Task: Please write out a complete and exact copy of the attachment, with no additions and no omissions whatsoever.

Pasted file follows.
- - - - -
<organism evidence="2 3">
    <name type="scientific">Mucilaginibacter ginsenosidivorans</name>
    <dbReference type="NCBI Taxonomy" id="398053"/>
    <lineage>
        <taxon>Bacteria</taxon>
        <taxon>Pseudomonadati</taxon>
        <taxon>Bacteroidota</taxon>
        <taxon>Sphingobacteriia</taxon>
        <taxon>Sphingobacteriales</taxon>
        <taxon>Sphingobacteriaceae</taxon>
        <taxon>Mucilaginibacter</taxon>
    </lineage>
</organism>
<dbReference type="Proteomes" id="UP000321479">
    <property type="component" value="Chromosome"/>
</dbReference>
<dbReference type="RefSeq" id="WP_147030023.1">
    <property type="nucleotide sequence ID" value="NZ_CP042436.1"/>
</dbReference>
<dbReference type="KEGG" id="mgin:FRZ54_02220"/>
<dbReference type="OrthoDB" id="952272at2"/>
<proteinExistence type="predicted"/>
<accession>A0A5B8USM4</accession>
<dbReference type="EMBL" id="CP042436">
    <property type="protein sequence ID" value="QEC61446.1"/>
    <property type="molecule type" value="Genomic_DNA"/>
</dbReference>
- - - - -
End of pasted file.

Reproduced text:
<organism evidence="2 3">
    <name type="scientific">Mucilaginibacter ginsenosidivorans</name>
    <dbReference type="NCBI Taxonomy" id="398053"/>
    <lineage>
        <taxon>Bacteria</taxon>
        <taxon>Pseudomonadati</taxon>
        <taxon>Bacteroidota</taxon>
        <taxon>Sphingobacteriia</taxon>
        <taxon>Sphingobacteriales</taxon>
        <taxon>Sphingobacteriaceae</taxon>
        <taxon>Mucilaginibacter</taxon>
    </lineage>
</organism>
<dbReference type="Proteomes" id="UP000321479">
    <property type="component" value="Chromosome"/>
</dbReference>
<dbReference type="RefSeq" id="WP_147030023.1">
    <property type="nucleotide sequence ID" value="NZ_CP042436.1"/>
</dbReference>
<dbReference type="KEGG" id="mgin:FRZ54_02220"/>
<dbReference type="OrthoDB" id="952272at2"/>
<proteinExistence type="predicted"/>
<accession>A0A5B8USM4</accession>
<dbReference type="EMBL" id="CP042436">
    <property type="protein sequence ID" value="QEC61446.1"/>
    <property type="molecule type" value="Genomic_DNA"/>
</dbReference>